I remember so much from my time with REM. I remember the time I drove over to the shops with my cousin to pick up the new REM single Imitation of Life, playing it full blast on the way back home, windows down, singing along for all we were worth.
Whenever I listen to music in the car, 90% of the time it’s REM. I have had to purchase several copies of some of their albums as I tend to wear them out from repeated listening and less than stellar storage conditions in my glove box. I remember my brother dropping an entire large coke over my Fables of the Reconstruction album when we were in a McDonalds Drive Thru. I still have that CD and the crinkled coke sodden album sleeve reminds me a time now long gone.
Through thick and thin they were always my favourite band. While some people may change styles and affiliations as they get older, with me it was just the opposite. I became a bigger and bigger fan of the guys. Now working and with a disposable income I quickly purchased their entire back catalogue and began familiarising myself with their earlier IRS years’ work. The only time my faith was ever shaken was during the Once Around the Sun period. I had loved Up and Reveal, and considered them worthy companions to their more commercially and critically well received work. But with Around the Sun, even I, a massive fan and supporter could find very little to recommend or to like. Sure, Leaving New York was a great song, but the rest of the album is best left forgotten and removed from the almost perfect annuls of REM history.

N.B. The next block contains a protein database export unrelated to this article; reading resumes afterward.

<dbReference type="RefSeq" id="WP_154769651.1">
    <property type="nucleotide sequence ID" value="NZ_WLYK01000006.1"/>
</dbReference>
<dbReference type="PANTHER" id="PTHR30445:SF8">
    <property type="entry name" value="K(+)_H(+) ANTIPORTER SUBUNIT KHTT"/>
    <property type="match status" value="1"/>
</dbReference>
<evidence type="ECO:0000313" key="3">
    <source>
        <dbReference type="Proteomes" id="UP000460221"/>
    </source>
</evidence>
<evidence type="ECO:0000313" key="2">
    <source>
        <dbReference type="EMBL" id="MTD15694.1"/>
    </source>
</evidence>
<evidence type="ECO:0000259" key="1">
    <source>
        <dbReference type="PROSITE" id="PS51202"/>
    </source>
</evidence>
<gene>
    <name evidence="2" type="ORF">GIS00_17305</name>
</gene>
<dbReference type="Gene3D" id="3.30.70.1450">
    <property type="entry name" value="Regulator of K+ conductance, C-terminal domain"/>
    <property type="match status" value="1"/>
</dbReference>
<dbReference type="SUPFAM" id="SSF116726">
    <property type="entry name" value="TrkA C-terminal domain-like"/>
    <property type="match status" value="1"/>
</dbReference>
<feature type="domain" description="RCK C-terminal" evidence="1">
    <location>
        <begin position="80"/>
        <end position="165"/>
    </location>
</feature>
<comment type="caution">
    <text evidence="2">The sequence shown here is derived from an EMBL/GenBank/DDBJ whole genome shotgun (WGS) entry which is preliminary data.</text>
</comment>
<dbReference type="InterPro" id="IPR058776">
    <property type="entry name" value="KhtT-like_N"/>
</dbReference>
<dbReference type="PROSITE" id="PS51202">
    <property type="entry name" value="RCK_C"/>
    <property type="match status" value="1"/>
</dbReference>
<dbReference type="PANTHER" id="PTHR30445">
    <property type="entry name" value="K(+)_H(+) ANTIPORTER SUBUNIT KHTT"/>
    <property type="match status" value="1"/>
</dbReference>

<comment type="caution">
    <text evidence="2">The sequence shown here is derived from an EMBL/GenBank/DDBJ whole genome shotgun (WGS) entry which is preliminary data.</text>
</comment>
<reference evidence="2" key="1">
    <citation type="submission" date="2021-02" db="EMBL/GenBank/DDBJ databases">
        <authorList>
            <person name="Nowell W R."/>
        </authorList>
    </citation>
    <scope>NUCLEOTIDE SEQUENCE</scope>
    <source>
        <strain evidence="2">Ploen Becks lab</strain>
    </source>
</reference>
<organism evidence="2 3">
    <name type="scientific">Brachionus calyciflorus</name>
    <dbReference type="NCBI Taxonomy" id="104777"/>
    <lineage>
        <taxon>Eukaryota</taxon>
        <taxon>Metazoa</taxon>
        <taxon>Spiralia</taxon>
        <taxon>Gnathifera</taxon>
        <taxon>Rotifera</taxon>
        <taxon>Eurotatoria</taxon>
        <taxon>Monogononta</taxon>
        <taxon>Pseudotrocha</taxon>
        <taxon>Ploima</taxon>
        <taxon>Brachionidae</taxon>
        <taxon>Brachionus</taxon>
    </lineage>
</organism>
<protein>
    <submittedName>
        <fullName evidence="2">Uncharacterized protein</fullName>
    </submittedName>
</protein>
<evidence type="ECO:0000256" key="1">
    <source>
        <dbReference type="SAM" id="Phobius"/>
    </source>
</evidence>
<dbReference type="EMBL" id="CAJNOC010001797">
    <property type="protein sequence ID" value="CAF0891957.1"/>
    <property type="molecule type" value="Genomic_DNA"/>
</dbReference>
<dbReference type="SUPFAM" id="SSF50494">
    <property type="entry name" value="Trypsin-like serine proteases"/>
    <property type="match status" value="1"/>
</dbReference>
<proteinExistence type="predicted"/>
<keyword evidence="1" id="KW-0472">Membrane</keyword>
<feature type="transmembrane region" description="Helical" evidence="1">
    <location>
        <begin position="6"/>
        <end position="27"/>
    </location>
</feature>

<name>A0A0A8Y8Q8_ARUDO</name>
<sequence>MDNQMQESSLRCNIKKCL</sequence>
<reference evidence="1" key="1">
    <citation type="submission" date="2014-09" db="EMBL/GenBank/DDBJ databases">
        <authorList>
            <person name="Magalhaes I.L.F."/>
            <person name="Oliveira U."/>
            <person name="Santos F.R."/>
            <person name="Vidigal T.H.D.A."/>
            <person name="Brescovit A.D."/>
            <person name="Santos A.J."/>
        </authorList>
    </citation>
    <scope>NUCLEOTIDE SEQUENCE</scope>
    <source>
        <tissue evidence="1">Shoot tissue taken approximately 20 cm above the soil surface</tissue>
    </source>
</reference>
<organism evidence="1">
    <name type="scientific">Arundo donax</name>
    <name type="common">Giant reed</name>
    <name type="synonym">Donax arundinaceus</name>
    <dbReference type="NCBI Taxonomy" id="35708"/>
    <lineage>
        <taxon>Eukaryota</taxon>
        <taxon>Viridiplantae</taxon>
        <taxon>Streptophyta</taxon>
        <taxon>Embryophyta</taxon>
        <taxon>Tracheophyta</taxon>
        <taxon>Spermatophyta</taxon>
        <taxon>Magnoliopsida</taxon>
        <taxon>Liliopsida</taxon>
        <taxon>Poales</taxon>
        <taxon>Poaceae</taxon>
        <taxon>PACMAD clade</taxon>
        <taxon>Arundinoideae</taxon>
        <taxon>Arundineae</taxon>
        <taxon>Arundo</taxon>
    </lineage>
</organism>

Driving to and from work in the 00s I would have REMs later hit albums constantly on rotation in my car and would anticipate every new release like it was Christmas Morning. I even remember setting up Night Swimming on my car stereo when I quit my job and drove away for the last time, taking one last look in the mirror as I left my old life. It seemed fitting somehow. I also remember singing that song with a drunk Canadian woman in the back of a mini bus coming home from a night out on the town. One way or another, REM always seemed to be part of my life.
I got to see them live again in Cardiff twice; the most recent concert in 2008 was probably the greatest gig I have ever been to. REM were on top form and being right at the front of the stage, the sight of Michael Stipe looking right at me while singing Stand was electrical and for those brief few seconds he made me feel like I was the most important person in the room.